12.
Ahl'ul Sunnah have four principles of law the Qur'an, Sunnah, Ijtihad and Qiyas. Were any of these principles adopted by the parties during their discussions about the Prophet's successor at the Saqifa?


13.
If rejecting a Rightly Guided Khalifa is tantamount to apostasy and rebelling against any khalifa even Yazid ibn Mu'awiya will lead to such persons being raised as betrayers in the next world; what of those individuals who rebelled and fought the fourth rightly guided Khalifa?
This was the verdict of Abdullah Ibn Umar in his defence of Yazid (See Sahih al Bukhari Arabic - English Volume 9 hadith number 127)

14.
It is a basic principle of rationality that if two parties have a dispute both can be wrong, but both can not be right. Applying this to the battles of Jamal and Sifeen, will both the murderers and the murdered be in heaven, because both were right?


15.
The Holy Prophet (saaws) had said "I swear by the one who controls my life that this man (Ali) and his Shi'a shall secure deliverance on the day of resurrection". Do any hadith exist in which the Prophet (saaws) had guaranteed paradise for Imams Abu Hanifa, Malik, Shafi, Hanbal and their followers?
Tafsir Durr al Manthur, by al Hafidh Jalaladeen Suyuti in his commentary of verse 98:7


16.
During her lifetime Hadhrath Ayesha was a severe critic of Hadhrath Uthman, to the point that she advocated his killing. How is it that following his murder, she chose to rebel against Imam Ali (as) on the premise that his killers should be apprehended? Why did she leave Makkah, portray Hadhrath Uthman as a victim and mobilise opposition from Basrah? Was this decision based on her desire to defend Hadhrath Uthman or was it motivated by her animosity towards Hadhrath Ali (as)?
History records that she said the following about Hadhrath Uthman "Kill this old fool (Na'thal), for he is unbeliever", see History of Ibn Athir, v3, p206, Lisan al-Arab, v14, p141, al-Iqd al-Farid, v4, p290 and Sharh Ibn Abi al-Hadid, v16, pp 220-223

17.
If failing to believe in Hadhrath Ayesha is an act of Kufr what opinion should we hold with regards to her killer?
Hadhrath Ayesha was killed by Mu'awiya (Tarikh al Islam, by Najeeb Abadi, Vol 2 p 44)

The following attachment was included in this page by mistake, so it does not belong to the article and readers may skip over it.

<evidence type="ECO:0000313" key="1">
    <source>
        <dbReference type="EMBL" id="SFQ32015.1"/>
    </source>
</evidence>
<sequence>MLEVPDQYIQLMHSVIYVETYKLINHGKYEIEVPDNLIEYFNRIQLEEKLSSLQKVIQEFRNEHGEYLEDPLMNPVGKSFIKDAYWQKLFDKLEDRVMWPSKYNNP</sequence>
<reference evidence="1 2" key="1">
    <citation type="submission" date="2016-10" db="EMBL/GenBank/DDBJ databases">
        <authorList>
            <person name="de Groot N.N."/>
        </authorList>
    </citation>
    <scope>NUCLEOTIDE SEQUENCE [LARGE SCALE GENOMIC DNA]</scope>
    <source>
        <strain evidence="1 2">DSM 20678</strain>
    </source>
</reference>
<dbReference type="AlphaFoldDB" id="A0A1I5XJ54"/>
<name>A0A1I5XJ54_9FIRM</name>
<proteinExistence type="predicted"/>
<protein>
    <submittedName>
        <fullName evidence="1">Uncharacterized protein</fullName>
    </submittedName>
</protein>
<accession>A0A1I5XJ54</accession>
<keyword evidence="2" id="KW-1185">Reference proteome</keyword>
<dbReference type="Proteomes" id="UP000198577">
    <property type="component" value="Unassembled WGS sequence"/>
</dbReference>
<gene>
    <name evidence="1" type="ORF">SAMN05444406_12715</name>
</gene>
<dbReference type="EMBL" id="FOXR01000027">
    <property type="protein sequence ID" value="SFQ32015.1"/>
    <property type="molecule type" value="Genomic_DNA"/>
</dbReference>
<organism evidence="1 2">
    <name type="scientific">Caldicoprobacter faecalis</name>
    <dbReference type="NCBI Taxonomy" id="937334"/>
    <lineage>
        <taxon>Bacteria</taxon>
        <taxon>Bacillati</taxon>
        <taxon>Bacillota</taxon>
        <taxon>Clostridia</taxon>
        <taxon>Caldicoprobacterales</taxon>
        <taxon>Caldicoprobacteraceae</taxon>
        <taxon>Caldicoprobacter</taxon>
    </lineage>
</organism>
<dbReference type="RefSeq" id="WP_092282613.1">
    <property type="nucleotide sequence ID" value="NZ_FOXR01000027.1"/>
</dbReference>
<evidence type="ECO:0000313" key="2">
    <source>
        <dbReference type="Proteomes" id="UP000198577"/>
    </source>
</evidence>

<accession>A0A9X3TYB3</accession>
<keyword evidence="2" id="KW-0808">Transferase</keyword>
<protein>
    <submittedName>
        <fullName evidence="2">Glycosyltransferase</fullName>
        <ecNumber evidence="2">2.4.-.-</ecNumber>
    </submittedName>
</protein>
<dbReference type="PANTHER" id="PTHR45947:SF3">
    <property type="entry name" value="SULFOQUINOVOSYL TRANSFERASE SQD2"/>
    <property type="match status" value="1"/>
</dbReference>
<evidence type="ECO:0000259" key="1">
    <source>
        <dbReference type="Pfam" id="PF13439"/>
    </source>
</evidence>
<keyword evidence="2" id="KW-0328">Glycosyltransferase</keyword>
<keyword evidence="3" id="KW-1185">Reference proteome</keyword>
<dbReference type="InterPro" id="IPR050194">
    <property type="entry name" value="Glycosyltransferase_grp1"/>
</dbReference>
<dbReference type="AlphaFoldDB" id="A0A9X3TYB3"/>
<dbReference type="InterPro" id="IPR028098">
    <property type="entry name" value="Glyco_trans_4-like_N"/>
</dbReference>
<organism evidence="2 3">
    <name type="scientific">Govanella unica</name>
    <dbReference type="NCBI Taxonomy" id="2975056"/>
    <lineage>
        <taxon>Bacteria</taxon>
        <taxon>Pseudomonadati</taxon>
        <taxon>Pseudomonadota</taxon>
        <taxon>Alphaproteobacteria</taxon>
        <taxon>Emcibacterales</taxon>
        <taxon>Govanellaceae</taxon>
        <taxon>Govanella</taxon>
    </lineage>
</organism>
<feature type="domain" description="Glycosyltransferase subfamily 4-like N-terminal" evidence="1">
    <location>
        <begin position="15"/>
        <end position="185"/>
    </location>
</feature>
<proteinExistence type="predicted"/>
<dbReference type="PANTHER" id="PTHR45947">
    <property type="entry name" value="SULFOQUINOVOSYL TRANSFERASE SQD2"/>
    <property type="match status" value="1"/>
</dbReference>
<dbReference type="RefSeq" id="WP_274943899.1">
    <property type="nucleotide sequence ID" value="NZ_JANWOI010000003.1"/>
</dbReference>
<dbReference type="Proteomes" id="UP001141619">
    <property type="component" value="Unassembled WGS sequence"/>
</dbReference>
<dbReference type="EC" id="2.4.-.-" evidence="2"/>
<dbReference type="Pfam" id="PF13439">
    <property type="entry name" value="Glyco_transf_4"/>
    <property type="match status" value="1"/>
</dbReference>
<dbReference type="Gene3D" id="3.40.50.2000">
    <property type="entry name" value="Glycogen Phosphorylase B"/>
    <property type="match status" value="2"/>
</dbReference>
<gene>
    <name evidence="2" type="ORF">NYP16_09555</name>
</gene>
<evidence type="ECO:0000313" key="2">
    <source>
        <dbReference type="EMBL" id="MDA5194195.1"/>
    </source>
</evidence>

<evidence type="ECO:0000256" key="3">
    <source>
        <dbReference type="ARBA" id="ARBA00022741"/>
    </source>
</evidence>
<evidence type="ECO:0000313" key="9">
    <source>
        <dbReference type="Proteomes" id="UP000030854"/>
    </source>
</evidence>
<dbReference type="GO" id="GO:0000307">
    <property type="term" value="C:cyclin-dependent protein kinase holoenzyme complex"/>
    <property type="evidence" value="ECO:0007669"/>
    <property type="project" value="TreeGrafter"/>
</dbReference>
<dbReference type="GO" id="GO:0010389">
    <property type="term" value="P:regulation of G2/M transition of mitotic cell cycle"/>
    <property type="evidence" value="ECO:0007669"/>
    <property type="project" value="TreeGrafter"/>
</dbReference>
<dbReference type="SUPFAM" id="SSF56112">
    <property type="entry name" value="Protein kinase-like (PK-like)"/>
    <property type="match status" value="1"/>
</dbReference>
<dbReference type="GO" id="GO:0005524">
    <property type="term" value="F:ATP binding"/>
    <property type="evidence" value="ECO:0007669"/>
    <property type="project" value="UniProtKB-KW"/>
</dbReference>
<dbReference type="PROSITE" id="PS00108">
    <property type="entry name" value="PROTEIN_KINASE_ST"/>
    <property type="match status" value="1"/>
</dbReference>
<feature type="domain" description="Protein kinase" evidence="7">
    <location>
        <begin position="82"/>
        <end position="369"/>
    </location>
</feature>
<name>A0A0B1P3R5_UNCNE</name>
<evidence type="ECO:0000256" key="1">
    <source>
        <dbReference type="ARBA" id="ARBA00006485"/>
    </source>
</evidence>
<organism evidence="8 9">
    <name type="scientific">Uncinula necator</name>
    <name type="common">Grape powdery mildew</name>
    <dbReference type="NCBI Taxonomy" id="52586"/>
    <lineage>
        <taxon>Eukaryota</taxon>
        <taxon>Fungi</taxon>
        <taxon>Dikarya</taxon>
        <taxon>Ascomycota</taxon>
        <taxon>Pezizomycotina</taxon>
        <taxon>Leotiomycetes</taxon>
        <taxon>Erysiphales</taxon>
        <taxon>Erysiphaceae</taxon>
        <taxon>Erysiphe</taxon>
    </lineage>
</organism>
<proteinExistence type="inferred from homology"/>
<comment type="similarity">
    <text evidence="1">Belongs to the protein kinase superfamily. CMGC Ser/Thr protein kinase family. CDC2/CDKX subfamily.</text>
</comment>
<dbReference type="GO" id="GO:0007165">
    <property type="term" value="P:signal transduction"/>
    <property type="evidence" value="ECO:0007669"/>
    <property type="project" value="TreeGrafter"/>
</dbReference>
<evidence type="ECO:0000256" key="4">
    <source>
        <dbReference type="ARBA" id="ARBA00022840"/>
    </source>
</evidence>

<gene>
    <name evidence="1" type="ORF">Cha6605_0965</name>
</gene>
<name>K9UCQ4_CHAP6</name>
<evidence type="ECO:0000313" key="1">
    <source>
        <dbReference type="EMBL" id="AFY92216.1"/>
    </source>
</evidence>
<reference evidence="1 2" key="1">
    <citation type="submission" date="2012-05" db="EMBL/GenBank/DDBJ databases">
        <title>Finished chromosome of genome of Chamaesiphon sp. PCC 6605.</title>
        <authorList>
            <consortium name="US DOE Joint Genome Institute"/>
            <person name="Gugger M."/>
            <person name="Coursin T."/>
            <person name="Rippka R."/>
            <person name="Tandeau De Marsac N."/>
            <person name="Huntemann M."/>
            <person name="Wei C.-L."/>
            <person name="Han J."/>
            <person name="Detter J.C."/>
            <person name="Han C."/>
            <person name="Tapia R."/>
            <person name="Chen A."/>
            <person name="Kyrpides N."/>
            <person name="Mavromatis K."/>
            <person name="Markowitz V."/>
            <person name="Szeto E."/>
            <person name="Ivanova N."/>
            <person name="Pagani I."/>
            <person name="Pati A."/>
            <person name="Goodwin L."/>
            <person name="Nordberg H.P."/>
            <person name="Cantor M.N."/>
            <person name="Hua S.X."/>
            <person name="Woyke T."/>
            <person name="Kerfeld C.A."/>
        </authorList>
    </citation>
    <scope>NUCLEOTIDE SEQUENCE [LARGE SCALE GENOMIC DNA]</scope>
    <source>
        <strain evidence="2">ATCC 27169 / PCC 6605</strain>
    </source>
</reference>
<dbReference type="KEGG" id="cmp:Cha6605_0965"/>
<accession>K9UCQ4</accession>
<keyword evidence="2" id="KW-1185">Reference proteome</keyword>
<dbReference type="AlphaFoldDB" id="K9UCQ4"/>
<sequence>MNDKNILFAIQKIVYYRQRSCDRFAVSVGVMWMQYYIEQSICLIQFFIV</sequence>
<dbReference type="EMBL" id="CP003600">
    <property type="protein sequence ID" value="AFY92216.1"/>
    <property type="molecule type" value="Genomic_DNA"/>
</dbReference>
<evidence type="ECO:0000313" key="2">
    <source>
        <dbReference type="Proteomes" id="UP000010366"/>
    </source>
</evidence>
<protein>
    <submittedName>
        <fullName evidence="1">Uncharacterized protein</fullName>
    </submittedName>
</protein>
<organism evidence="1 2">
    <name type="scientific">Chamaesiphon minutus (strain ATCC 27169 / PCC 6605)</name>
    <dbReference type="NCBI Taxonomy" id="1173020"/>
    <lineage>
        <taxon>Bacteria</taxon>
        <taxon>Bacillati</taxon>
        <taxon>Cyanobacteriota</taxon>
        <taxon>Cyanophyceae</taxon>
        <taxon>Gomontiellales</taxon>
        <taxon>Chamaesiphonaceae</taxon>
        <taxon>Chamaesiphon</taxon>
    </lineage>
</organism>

18.
It is commonly conveyed that the companions were brave, generous, and knowledgeable and spent their time worshipping Allah (swt). If we want to determine their bravery, then let us delve in to history, how many kaffir's did the prominent companion Hadhrath Umar slay during the battles of Badr, Uhud, Khunduq, Khayber and Hunain? How many polytheists did he kill during his own Khilafath? If we wish to determine who is firm against the unbelievers it cannot be that individual who despite the Prophet (saaws)'s order refused to go the Kaffir's prior to the treaty of Hudaiybiya on the grounds that he had no support and instead suggested Hadhrath Uthman go on account of his relationship to the Ummaya clan.
Al Faruq by Allamah Shibli Numani, Volume 1 page 66, English translation by Muhammad Saleem, (Ashraf Publishers)

19.
The Saha Sittah has traditions in which the Holy Prophet (saaws) foretold the coming of twelve khalifa's after him(1). Who are they? We assert that these are the twelve Imams from the Ahlul'bayt. Mulla Ali Qari whilst setting out the Hanafi interpretation of this hadith lists Yazid ibn Mu'awiya as the sixth Khalifa?(2) Was the Holy Prophet (saaws) really referring to such a man? When we also have a hadith that states 'He who dies without giving bayah to an Imam dies the death of one belonging to the days of jahiliyya'(3) then it is imperative that we identify and determine who these twelve khalifa's are.